There was limited movement in the currency markets on Wednesday and the US dollar was broadly weaker, pausing a strong rally that took place in recent weeks.
The euro was flat during the Asian and European session and began falling as the US session came around.
There was a disappointing German Ifo survey on business sentiment which weighed on the euro. The data come after recent dismal data on the German ZEW and flash PMIs .
The euro traded around 1.2845 before falling towards the key 1.2800 support level in early US trading hours.
Sterling held steady against the dollar at 1.6382 and hovered near a two-year high against the euro, trading at 0.7822 today. The pound has stabilized since weakening in the build up to the Scottish referendum last week, which took it down to 10-montn low versus the USD.
The next key risk event for sterling will be Bank of England Governor Mark Carney’s speech on Thursday in Wales. Markets will look out to see if there will be any hint of the timing of the first rate hike. Current speculation is that interest rates will be raised in the spring of 2015.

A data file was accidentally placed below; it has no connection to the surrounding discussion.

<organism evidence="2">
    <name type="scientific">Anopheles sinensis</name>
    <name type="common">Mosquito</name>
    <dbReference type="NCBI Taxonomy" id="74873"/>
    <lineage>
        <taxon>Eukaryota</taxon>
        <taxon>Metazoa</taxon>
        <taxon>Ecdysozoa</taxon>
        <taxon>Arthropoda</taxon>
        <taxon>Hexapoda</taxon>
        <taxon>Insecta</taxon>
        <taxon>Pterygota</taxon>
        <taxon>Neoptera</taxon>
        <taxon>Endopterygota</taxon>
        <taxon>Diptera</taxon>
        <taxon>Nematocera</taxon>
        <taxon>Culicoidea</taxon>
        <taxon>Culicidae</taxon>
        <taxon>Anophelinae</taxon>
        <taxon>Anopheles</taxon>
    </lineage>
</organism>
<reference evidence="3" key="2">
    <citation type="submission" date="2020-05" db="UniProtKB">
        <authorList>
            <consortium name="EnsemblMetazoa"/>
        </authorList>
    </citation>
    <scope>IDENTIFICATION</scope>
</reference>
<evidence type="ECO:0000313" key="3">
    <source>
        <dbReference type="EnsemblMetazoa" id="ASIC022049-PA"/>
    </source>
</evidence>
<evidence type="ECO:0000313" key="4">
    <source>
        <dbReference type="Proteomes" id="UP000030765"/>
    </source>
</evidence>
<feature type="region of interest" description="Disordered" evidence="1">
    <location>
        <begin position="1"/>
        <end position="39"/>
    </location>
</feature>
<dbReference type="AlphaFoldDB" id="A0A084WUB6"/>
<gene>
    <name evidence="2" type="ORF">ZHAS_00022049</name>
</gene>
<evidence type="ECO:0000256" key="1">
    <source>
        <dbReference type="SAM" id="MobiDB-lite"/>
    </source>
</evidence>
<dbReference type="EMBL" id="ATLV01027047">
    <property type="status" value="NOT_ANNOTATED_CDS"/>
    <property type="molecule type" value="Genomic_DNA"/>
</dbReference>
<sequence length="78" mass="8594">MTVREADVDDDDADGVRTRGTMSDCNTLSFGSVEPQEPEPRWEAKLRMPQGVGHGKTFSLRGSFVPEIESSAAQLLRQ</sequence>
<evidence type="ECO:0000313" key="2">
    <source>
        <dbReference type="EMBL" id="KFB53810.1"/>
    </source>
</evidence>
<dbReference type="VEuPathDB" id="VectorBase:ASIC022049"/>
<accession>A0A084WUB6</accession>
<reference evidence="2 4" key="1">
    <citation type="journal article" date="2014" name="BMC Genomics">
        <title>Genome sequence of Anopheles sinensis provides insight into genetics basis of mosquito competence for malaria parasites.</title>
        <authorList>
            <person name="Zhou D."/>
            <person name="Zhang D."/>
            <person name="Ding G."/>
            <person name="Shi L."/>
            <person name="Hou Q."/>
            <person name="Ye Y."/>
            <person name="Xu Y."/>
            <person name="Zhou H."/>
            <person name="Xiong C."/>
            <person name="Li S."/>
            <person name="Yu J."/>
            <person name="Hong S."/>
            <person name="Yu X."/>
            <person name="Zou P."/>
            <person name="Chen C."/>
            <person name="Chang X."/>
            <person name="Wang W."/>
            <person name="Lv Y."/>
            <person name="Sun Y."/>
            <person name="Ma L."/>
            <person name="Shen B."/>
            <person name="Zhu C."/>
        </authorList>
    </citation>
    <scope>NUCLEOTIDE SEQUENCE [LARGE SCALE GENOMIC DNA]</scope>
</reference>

The yen was firmer today as a result of comments made by Japanese Prime Minister Shinzo Abe that signaled concern for the yen weakness.
Abe remarked that the exchange rate could have an impact on small companies. An important risk event for the yen will be Thursday’s release of Japanese CPI.
The dollar traded a small range against the yen in the European session, between 108.48 and 108.79.
There are limited economic data releases in the US session today, with only new US home sales on the agenda. They are expected to show a modest gain to 430,000. Fed speakers will be watched. These include Loretta Mester and Charles Evans.